Copyright: protection of designs as copyright works

The European Court of Justice (ECJ) has considered the extent to which designs could be protected as copyright works.


Recital 60 of the Copyright Directive (2001/29/EC) (the Directive) states that the protection provided under this Directive should be without prejudice to national or Community legal provisions in other areas. Article 2(a) of the Directive (Article 2(a)) requires EU member states to ensure that authors have the exclusive right to authorise or prohibit reproduction of their works.

In Infopaq International A/S v Danske Dagblades Forening, the ECJ held that the storing and printing out of 11-word extracts from newspaper articles amounted to reproduction within Article 2(a) if the elements reproduced were the expression of the author's intellectual creation (C 5/08).

In Painer v Standard Verlags GmbH, the ECJ held that portrait photographs could enjoy protection if they were original in the sense of being the author's own intellectual creation, for example if they showed the photograph's personal flair (C 145/10).

In Levola Hengelo BV v Smilde Foods, the ECJ has held that the taste of a food product could not be expressed in a manner which made it identifiable with sufficient precision and objectivity to be work under the Directive (C 310/17).

Article 17 of the Designs Directive (98/71/EC) provides that a design protected by a design right registered in a member state should also be eligible for protection under the law of copyright of that state as from the date on which the design was created or fixed in any form.

In the UK section 4 of the Copyright, Designs and Patents Act 1988 (CDPA) provides that works of artistic craftsmanship, sculptures or engravings may be protected by copyright as artistic works.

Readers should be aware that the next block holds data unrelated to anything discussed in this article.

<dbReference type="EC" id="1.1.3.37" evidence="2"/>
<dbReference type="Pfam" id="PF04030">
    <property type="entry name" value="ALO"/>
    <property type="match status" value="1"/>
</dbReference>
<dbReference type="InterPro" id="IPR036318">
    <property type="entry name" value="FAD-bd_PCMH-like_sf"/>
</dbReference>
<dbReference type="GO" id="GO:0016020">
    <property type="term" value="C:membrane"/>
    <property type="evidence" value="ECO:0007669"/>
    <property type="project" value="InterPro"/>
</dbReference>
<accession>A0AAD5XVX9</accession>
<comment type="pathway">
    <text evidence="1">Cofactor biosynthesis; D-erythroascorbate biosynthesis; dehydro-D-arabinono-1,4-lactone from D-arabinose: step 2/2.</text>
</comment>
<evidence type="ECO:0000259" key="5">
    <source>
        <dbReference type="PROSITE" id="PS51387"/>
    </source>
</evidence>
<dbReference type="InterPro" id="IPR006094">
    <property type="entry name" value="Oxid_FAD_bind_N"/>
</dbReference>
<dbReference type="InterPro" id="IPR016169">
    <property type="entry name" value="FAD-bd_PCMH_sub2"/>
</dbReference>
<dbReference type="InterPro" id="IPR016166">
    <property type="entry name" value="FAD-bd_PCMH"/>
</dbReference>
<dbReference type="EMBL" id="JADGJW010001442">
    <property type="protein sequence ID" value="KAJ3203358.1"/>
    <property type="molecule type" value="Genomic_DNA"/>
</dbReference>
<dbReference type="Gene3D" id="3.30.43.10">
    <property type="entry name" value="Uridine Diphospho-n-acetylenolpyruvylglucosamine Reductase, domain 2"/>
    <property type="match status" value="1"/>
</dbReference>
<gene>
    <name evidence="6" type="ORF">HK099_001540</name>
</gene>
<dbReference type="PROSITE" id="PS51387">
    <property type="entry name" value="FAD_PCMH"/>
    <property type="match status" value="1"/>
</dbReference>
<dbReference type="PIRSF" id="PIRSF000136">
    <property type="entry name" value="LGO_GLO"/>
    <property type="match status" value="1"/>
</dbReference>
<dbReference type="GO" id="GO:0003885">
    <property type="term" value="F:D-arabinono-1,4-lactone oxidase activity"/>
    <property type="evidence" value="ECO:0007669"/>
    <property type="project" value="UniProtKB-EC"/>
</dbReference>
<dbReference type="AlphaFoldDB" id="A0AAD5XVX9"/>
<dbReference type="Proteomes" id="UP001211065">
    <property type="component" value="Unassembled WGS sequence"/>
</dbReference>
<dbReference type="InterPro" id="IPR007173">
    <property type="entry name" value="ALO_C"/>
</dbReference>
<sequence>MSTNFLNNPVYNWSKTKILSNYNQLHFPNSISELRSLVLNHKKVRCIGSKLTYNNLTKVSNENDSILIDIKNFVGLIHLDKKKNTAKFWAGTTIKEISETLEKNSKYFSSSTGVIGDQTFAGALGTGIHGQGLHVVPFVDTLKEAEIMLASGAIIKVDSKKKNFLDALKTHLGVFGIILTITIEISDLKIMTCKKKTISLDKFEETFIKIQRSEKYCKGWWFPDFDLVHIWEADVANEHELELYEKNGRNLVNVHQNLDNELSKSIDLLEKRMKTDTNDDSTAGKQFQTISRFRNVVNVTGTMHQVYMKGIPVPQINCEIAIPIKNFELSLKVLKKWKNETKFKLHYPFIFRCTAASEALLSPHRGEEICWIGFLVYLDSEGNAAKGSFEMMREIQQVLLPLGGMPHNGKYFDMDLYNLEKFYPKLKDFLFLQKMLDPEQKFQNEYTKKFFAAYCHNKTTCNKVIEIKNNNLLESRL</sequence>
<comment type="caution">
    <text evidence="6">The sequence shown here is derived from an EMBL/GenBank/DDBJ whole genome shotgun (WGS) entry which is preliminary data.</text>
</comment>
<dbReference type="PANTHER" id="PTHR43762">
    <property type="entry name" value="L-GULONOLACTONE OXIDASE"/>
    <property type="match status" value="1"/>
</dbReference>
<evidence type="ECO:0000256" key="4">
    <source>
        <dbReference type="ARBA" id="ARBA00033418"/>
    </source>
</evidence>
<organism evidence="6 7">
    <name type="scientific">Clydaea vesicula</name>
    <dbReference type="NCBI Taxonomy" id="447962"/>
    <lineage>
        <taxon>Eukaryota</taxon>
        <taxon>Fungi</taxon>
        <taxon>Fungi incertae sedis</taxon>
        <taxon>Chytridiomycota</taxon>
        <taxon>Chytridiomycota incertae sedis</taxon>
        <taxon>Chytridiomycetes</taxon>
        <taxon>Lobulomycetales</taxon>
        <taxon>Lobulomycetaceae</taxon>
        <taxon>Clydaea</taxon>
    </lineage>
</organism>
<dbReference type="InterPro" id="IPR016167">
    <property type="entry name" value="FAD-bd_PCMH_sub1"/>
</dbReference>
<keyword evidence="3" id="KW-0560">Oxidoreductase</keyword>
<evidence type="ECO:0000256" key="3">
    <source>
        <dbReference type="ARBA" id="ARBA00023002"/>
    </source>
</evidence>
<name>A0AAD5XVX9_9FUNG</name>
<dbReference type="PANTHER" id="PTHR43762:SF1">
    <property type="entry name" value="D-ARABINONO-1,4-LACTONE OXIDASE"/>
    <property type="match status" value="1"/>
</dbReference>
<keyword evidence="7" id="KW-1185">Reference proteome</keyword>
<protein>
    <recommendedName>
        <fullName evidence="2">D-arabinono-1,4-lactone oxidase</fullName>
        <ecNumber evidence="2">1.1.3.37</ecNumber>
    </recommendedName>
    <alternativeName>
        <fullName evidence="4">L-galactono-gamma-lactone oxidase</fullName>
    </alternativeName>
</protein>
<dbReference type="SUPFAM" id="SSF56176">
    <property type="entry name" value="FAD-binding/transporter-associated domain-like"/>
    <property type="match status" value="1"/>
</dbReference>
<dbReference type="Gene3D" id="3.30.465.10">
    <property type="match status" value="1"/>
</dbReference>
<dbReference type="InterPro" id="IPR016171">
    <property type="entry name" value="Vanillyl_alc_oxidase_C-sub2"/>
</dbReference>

C and G were involved in the design, production and selling of clothing. G alleged that designs of jeans, sweatshirts and t-shirts produced by C were comparable to G's designs.

G applied for a court order that C cease infringement of its copyright and unfair competition and pay damages. G argued that the clothing designs constituted original intellectual creations and could be classified as works protected by copyright.

The Supreme Court of Portugal referred to the ECJ the question of whether Article 2(a) precluded national legislation which conferred copyright protection on works of applied art, industrial designs and works of design.


The court held that Article 2(a) should be interpreted as precluding national legislation from conferring copyright protection to designs such as the clothing designs on the ground that, over and above their practical purpose, they generate a specific, aesthetically significant visual effect.

Whether designs are capable of being classified as copyright works within the meaning of the Directive depends on whether they meet the following two requirements:

• They are an original subject matter, in the sense of being the author’s own intellectual creation, reflecting the author's freedom of choice and personality. This requirement will not be satisfied if the realisation of a subject matter has been dictated by technical considerations, rules or other constraints, which leave no room for creative freedom.

• Classification as a work is reserved to the elements that are the expression of that creation.